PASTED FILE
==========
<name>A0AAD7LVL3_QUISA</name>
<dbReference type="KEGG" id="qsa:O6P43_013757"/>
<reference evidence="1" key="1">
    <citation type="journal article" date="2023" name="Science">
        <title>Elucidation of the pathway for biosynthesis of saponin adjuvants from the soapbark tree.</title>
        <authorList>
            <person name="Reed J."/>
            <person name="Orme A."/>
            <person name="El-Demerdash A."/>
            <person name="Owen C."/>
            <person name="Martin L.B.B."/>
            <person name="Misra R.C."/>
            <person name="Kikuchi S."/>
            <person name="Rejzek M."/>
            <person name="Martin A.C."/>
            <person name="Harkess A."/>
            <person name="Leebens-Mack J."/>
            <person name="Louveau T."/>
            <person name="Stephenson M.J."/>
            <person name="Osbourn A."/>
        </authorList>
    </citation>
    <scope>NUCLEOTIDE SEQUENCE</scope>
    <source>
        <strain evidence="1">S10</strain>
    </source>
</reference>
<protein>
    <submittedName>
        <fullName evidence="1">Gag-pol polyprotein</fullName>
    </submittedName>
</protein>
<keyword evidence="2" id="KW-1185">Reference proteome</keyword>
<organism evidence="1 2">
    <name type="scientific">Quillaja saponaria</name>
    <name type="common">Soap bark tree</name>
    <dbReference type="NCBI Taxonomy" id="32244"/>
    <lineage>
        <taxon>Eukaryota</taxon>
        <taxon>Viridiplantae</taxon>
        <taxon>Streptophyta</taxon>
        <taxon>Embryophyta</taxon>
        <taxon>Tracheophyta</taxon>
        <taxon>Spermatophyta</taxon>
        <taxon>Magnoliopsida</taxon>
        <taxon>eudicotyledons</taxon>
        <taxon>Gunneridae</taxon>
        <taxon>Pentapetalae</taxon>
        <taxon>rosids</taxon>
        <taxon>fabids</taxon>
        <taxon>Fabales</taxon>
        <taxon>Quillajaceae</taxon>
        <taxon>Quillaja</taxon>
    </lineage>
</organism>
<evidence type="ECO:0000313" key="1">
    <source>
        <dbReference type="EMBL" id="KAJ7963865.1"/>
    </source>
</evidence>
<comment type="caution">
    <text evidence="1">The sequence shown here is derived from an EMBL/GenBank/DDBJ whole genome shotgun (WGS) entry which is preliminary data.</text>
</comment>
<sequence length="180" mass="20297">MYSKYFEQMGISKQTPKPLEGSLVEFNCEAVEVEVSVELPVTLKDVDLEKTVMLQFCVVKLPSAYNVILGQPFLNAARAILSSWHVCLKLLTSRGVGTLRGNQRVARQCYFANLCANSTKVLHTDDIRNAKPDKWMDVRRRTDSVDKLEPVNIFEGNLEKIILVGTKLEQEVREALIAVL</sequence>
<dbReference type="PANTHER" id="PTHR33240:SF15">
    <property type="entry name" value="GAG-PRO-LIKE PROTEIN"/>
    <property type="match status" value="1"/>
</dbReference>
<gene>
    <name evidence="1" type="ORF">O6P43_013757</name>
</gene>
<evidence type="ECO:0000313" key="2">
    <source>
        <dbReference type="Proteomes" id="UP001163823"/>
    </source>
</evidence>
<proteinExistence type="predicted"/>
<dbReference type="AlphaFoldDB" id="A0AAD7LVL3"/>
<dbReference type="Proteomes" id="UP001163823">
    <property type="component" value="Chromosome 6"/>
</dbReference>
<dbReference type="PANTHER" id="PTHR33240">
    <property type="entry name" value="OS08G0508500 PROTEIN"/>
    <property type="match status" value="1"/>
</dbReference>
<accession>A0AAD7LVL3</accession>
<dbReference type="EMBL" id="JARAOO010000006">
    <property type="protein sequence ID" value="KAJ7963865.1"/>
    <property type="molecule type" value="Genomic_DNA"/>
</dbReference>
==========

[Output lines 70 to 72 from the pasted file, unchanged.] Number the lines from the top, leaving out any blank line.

    <name evidence="1" type="ORF">O6P43_013757</name>
</gene>
<evidence type="ECO:0000313" key="2">